Valley Fig Growers

California Fig Phyllo Recipe

For a delicate, pleasantly chewy cookie that would make a good light dessert or afternoon snack and would be equally welcome on any holiday table, we turned to Sicilian cuccidati for inspiration. Cuccidati are fig cookies traditionally made with buttery pastry dough and glazed with sugar; for a lighter version, we opted for phyllo instead of pastry dough and swapped the glaze for an aromatic syrup. To make the filling, we simmered dried figs in a spiced syrup until they were plump and tender and then pulsed them in a food processor with toasted walnuts and sherry to create a thick, flavorful paste. Do you ever make desserts using phyllo dough? For the dough, we found that layering just three sheets of phyllo gave us the thickness and flakiness we were after. We brushed each sheet with fruity olive oil and then dusted the sheets with confectioners’ sugar to help them adhere to one another. To shape our cookies, we piped the fig paste onto the dough and rolled it to make a thin log that could be sliced into pieces. After baking, we brushed the rolls with an orange-scented syrup to keep them moist and give them a festive, polished finish. Phyllo dough is also available in larger 18 by 14-inch sheets; if using, cut them in half to make 14 by 9-inch sheets. Do not thaw the phyllo in the microwave; let it sit in the refrigerator overnight or on the counter for 4 to 5 hours. While working with the phyllo, cover the sheets with plastic wrap and then a damp dish towel to prevent drying. We prefer to make this fig phyllo recipe with golden figs, though Black Mission figs can be substituted.
Makes about 24 cookies


Sugar Syrup:

  • ¼ cup granulated sugar
  • 2 tablespoons water
  • 2 tablespoons honey
  • 2 (2-inch) strips orange zest plus 2 tablespoons juice

Fig Filling:

  • 1½ cups (9 ounces) Blue Ribbon Orchard Choice or Sun-Maid California Figs, stemmed and halved
  • ¾ cup water
  • ½ cup (3½ ounces) granulated sugar
  • 1 teaspoon orange zest
  • ½ teaspoon anise seeds
  • ½ cup walnuts, toasted and chopped coarse
  • 1 tablespoon dry sherry


  • 6 (14 by 9-inch) phyllo sheets, thawed
  • ¼ cup extra-virgin olive oil
  • 2 tablespoons confectioners’ sugar


  1. FOR THE SUGAR SYRUP: Bring all ingredients to boil in small saucepan over medium-high heat and cook, stirring occasionally, until sugar has dissolved, about 2 minutes. Reduce heat to medium-low and simmer until syrup is thickened and slightly reduced, about 3 minutes. Discard zest and transfer syrup to bowl; set aside.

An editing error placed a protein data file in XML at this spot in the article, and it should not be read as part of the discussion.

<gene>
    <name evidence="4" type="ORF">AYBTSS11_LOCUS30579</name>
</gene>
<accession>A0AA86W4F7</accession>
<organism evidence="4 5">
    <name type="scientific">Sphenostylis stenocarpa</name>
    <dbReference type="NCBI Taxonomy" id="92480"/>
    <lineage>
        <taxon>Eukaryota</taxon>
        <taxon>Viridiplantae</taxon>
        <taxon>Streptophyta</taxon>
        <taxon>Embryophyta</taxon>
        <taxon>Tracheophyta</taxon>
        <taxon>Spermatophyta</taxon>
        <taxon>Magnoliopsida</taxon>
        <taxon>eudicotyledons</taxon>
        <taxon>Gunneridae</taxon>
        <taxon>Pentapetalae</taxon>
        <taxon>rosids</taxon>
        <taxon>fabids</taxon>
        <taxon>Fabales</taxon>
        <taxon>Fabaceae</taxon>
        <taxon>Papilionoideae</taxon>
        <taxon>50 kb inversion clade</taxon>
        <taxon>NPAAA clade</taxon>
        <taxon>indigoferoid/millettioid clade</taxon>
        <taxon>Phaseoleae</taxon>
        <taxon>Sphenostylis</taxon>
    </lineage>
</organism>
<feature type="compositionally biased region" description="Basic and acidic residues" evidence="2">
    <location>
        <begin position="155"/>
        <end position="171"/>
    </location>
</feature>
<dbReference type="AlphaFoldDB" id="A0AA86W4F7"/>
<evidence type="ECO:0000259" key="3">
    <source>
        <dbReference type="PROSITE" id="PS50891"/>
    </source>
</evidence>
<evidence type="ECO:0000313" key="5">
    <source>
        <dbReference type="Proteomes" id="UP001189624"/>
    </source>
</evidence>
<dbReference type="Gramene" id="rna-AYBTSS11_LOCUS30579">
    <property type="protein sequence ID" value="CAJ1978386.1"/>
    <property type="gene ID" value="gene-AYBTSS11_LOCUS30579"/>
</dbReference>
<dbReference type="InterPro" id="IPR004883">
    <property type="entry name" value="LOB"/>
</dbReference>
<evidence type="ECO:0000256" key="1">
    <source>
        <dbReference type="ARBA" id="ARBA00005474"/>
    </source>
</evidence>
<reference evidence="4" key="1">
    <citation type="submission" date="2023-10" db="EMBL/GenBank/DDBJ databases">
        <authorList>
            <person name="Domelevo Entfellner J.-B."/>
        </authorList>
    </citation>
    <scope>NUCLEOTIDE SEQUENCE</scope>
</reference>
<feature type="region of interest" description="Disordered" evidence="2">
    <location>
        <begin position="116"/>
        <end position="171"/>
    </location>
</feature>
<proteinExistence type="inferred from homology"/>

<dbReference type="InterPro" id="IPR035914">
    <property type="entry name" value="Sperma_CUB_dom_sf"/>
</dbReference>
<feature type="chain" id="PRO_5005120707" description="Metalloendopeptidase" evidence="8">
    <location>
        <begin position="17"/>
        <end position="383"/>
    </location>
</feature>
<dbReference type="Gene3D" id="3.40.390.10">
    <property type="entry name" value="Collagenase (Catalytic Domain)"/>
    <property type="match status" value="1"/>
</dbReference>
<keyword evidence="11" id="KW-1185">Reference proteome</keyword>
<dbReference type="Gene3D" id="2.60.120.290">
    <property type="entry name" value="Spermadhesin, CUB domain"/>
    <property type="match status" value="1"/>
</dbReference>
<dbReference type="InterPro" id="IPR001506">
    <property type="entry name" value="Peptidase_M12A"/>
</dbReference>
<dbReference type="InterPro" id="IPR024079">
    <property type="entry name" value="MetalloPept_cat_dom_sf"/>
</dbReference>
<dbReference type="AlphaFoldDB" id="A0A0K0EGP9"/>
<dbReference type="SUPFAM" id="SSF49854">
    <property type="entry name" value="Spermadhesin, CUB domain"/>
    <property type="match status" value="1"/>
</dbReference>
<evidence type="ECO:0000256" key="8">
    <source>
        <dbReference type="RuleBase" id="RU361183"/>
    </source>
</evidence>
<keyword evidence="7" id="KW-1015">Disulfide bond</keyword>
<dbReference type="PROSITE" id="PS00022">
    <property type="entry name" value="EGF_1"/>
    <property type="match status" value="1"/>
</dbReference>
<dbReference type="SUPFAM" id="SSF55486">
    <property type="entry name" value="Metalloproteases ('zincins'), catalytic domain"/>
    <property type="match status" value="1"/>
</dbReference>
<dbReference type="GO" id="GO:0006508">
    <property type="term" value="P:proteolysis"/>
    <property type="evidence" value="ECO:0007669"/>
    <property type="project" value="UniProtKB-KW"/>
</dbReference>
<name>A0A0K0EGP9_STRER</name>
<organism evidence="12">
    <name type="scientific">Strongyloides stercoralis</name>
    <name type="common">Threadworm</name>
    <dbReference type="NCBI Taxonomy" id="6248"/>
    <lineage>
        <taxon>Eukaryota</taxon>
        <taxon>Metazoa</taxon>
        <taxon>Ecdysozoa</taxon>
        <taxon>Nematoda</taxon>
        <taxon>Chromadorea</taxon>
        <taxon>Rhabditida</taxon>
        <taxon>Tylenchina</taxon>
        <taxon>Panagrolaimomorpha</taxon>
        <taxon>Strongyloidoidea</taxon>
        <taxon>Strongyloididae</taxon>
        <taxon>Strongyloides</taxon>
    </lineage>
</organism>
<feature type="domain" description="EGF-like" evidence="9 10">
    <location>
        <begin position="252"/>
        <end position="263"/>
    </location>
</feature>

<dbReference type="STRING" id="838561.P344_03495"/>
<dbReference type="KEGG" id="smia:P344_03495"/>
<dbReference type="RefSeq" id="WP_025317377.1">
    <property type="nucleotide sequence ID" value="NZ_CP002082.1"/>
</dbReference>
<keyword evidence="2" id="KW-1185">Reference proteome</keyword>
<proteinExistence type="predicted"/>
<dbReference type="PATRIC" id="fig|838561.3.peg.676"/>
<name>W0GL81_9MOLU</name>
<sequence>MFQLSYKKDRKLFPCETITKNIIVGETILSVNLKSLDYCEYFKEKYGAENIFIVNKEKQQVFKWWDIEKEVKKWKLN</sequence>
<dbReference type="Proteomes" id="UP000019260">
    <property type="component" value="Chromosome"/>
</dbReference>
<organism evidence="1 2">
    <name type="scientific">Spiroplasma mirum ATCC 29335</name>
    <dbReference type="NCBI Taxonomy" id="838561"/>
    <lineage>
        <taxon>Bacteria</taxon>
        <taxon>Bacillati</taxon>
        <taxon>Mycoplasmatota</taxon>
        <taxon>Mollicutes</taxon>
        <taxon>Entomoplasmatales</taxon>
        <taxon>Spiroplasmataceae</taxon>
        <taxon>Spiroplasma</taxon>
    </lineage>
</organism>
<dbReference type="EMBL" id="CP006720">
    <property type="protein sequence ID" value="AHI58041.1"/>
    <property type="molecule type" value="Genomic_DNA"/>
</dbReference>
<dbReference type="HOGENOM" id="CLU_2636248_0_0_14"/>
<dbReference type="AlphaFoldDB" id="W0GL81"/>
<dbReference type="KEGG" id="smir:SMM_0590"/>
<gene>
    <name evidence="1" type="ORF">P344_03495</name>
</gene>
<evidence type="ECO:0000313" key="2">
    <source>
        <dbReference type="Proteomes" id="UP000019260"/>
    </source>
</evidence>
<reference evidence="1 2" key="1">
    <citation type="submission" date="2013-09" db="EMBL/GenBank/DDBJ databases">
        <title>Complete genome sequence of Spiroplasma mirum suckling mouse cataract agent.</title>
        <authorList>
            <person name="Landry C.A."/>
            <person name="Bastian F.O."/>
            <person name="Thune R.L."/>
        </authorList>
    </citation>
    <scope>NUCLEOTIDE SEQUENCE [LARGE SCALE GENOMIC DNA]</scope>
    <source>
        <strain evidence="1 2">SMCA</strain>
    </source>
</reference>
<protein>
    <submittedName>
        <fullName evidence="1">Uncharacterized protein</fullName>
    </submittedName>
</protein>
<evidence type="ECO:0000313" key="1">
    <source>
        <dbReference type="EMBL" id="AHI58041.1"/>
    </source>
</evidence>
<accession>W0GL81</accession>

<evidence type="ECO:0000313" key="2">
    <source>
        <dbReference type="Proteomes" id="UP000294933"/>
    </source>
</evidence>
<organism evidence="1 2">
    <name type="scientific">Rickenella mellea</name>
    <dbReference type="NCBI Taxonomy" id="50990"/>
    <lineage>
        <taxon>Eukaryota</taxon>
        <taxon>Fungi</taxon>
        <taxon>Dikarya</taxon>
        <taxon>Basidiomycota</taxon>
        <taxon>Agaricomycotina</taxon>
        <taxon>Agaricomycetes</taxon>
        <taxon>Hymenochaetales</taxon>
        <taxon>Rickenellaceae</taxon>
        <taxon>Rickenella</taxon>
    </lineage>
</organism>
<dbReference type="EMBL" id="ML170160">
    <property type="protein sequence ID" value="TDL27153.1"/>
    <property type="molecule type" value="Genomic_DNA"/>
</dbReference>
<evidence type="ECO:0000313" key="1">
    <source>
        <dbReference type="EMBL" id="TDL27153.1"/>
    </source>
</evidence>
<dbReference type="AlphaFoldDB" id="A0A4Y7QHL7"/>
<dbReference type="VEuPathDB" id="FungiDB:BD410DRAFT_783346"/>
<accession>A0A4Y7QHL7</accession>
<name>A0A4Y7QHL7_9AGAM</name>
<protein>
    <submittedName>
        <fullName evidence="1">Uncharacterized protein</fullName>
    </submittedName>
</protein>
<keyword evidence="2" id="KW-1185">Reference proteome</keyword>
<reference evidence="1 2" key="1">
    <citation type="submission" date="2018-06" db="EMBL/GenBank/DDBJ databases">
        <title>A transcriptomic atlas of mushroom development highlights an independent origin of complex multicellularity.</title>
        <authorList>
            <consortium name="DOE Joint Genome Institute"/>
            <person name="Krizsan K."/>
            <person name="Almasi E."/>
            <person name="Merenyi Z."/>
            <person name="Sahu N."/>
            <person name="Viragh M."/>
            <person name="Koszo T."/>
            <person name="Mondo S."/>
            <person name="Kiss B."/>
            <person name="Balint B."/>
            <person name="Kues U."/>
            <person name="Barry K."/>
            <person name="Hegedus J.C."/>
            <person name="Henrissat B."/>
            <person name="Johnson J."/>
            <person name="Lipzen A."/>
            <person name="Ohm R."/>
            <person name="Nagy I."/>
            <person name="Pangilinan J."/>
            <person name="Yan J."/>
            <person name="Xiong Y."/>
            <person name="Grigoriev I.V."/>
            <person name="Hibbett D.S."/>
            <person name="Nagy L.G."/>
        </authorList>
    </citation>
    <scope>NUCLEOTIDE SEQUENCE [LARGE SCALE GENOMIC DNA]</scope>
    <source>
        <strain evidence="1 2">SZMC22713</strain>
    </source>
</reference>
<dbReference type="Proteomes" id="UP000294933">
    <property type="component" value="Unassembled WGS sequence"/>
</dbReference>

2. FOR THE FIG FILLING: Bring figs, water, sugar, orange zest, and anise seeds to simmer in now-empty saucepan over medium heat and cook until thickened and syrupy, about 5 minutes. Let fig mixture cool to room temperature, about 1 hour.
  3. Process fig mixture in food processor until paste forms, about 15 seconds. Scrape down sides of bowl, add walnuts and sherry, and pulse until walnuts are finely chopped, about 10 pulses. Transfer filling to zipper-lock bag and snip off 1 corner to create 1-inch opening.
  4. FOR THE PASTRY: Adjust oven rack to middle position and heat oven to 375 degrees. Line rimmed baking sheet with parchment paper. Place 1 phyllo sheet on counter with long side parallel to counter edge, brush lightly with oil, then dust with 1 teaspoon sugar. Repeat with 2 more phyllo sheets, brushing each with oil and dusting with 1 teaspoon sugar (you should have total of 3 layers of phyllo).
  5. Pipe half of filling along bottom edge of phyllo, leaving 1½-inch border along edge. Fold bottom edge of phyllo over filling, then continue rolling phyllo away from you into firm cylinder. With cylinder seam side down, use serrated knife to cut cylinder into 12 equal pieces. Arrange cookies on prepared sheet, spaced 1½ inches apart. Repeat with remaining 3 phyllo sheets, oil, sugar, and filling and arrange on sheet.
  6. Bake cookies until light golden brown, 15 to 20 minutes, rotating sheet halfway through baking. Drizzle warm cookies with syrup and let cool for 5 minutes. Transfer cookies to wire rack and let cool completely before serving. (Cookies can be stored at room temperature for up to 4 days.)
Recipe and photo by Cook’s Country from America’s Test Kitchen
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